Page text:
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Saveur’s A Bountiful Shore

Take inspiration from this beautifully photographed Virginia Shore dinner

Saveur photos by Beth Rooney

The best appetizer is a good story. With that philosophy of life, I’m drooling over Bernard L. Herman’s first-person story of his ­Chesapeake Thanksgiving feast in this month’s Saveur.
    A titled professor of American studies and folklore at the University of North Carolina at Chapel Hill, Herman tells his story with the loving detail we tend to reserve for faraway times.
    Just before dawn on Thanksgiving morning, he begins, I pull on my waders, grab a basket and splash my way to the oyster cages that lie a hundred or so yards from our house on the banks of Westerhouse Creek.
    Oysters play a central part in his family feast, as they have for long before any of our families, white or black skinned, came here. Old times enrich his story, giving these times grounding and tradition. Herman’s feast will feature his own Westerhouse Pinks, plus Shooting Point and Nassawadox Salt oysters from a nearby oyster company.  Oysters will appear in stuffing, along with local marketer James Elliott’s sage pork sausage; on the half-shell on ice-filled wooden trays; and roasted. Paired with them is “a chardonnay made just up the road.”
    Central though oysters are to the story, they share the stage in the Thanksgiving feast:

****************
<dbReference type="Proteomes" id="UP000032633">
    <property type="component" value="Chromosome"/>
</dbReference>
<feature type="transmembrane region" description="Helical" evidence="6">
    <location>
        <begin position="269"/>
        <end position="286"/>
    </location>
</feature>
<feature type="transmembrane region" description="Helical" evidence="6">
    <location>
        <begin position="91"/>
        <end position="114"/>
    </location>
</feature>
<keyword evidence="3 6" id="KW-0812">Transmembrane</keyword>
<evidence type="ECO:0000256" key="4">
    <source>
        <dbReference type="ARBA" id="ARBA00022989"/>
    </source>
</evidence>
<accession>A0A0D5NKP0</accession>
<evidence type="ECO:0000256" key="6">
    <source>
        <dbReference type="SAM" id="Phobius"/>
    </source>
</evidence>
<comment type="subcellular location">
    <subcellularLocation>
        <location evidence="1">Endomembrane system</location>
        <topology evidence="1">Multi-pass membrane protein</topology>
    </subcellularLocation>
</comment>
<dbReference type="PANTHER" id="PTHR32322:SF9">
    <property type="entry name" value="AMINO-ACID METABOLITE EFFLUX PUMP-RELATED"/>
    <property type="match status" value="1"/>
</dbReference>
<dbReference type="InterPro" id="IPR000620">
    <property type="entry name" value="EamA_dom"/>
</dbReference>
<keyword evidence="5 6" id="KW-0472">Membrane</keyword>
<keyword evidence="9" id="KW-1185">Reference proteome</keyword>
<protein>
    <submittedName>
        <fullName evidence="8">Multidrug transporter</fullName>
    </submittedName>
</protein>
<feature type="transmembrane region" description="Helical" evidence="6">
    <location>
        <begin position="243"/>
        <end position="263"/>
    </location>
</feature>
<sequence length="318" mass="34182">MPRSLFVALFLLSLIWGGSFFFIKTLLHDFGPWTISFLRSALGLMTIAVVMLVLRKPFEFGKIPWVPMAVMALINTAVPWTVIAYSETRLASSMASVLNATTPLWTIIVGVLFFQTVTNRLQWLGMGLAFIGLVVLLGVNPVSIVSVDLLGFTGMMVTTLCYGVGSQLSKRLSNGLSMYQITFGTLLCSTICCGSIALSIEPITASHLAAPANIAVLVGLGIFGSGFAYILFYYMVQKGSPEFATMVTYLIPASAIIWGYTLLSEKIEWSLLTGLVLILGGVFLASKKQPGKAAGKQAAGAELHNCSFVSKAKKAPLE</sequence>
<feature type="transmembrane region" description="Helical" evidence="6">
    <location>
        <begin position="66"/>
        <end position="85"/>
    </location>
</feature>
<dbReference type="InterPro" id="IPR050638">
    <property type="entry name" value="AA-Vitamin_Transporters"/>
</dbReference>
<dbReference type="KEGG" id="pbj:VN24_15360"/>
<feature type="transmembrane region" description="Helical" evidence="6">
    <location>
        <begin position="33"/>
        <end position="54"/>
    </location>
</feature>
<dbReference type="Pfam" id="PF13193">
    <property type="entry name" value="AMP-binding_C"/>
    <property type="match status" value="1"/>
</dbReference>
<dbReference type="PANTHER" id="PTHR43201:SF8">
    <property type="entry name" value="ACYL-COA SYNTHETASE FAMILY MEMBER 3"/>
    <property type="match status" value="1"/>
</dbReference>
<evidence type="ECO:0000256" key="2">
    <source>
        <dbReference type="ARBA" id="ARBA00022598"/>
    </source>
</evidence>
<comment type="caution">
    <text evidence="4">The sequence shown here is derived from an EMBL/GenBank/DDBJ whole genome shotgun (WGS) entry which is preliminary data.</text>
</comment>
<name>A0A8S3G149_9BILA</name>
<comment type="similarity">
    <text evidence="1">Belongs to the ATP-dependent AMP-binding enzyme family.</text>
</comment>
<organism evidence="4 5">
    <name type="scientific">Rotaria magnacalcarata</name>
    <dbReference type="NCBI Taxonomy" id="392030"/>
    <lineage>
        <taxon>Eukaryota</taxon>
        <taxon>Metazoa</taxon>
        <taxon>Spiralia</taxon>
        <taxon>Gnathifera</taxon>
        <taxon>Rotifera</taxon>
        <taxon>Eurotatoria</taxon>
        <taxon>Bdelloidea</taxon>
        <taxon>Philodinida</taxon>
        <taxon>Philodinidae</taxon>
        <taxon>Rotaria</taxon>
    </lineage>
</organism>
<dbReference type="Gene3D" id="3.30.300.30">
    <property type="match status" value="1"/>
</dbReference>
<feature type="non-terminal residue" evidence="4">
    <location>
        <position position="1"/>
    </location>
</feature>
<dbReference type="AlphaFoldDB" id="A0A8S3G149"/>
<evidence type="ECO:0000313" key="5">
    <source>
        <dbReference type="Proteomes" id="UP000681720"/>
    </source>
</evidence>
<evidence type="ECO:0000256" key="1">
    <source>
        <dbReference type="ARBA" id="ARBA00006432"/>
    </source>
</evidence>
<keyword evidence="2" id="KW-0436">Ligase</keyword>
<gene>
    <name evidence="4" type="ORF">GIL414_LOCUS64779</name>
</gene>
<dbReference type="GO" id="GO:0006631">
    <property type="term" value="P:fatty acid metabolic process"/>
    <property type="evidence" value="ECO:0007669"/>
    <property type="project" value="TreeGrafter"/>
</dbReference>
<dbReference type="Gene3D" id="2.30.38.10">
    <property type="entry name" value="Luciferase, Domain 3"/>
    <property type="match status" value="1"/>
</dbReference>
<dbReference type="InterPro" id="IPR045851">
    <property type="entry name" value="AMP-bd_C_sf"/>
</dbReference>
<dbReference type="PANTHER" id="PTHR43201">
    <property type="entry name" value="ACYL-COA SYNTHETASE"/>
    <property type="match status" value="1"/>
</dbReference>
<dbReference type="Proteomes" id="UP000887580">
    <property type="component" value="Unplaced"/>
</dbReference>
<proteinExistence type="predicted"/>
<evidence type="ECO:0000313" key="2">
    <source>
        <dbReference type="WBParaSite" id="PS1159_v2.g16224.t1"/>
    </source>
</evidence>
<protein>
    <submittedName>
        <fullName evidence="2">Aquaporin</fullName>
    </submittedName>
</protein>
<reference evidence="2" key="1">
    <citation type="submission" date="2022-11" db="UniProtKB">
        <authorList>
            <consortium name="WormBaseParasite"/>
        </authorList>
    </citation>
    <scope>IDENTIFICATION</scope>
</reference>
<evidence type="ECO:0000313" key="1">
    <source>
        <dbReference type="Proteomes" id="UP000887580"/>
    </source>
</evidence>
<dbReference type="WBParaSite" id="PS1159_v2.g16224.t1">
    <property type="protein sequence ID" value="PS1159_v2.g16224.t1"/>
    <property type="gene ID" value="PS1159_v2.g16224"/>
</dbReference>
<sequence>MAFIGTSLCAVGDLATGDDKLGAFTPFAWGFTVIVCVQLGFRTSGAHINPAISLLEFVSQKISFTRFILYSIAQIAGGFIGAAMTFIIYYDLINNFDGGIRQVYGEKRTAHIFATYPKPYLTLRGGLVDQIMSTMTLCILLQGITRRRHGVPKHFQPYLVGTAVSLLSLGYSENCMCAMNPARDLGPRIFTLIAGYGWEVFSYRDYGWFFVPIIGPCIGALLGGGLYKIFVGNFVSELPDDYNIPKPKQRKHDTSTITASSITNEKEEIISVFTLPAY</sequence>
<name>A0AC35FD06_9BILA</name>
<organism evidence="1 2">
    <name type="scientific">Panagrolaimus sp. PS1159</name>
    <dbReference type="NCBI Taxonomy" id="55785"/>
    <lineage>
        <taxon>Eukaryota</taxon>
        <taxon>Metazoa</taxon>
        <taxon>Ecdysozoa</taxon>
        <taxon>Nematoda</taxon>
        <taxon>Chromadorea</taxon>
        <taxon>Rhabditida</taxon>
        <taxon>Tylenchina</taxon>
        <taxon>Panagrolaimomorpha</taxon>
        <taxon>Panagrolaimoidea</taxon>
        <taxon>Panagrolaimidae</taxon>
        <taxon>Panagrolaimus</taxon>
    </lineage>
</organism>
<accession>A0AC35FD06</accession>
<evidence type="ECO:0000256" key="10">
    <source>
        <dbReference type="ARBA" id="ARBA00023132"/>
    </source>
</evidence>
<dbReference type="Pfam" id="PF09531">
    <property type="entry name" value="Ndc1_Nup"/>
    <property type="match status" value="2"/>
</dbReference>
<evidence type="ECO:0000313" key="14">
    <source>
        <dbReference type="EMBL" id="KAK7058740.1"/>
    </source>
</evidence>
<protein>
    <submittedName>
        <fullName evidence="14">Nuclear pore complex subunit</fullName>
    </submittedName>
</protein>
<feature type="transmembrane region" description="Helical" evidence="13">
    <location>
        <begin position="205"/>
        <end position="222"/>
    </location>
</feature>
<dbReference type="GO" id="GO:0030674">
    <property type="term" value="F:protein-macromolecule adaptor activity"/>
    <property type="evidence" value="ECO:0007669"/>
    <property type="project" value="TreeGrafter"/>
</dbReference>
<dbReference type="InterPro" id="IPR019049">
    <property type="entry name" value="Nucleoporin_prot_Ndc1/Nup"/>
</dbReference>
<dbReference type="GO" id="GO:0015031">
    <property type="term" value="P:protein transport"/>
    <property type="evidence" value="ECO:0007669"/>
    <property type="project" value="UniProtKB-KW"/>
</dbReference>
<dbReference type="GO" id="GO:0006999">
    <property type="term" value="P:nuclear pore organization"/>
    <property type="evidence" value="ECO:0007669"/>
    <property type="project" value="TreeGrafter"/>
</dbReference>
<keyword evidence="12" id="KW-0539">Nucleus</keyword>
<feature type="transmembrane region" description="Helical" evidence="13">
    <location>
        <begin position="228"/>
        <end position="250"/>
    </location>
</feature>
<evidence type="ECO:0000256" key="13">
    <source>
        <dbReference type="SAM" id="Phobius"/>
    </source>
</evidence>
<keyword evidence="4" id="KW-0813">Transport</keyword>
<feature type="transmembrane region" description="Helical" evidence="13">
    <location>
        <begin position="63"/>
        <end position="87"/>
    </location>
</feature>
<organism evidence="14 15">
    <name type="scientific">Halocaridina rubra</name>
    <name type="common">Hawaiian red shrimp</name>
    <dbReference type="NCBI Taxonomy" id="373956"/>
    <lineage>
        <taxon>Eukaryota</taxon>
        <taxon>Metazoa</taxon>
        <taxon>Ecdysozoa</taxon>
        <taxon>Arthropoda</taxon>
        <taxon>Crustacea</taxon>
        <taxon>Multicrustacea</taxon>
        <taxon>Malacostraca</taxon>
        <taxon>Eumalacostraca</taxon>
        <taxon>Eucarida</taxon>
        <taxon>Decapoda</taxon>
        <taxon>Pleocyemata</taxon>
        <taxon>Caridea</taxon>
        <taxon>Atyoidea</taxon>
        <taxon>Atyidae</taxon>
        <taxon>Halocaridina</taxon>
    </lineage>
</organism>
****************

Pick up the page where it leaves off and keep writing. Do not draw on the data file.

It is a sumptuous spread, he writes: the freshly carved turkey; a platter of thin-sliced aged country ham; the baked Hayman sweet potatoes, incomparably luscious; the Brussels sprouts and rosemary potatoes; plus the pumpkin cheesecake, an apple pie, a boozy rum Bundt cake, and Becky’s sugar-glazed pears.
    Each element is local, its terroir part of the story, and he has narrated the hunting and gathering of each lovingly. Those incomparably luscious sweet potatoes, for example, are gathered on the first stop of a county-long journey made Thanksgiving Tuesday and beginning with Pickett’s Harbor Farm for a variety of heirloom sweet potato virtually unique to this area and prized for its dense white flesh and intense sweetness.
    It makes you hungry — for your dinner as much as for his.
    Read for yourself, see the pictures and find the recipes at Number 151.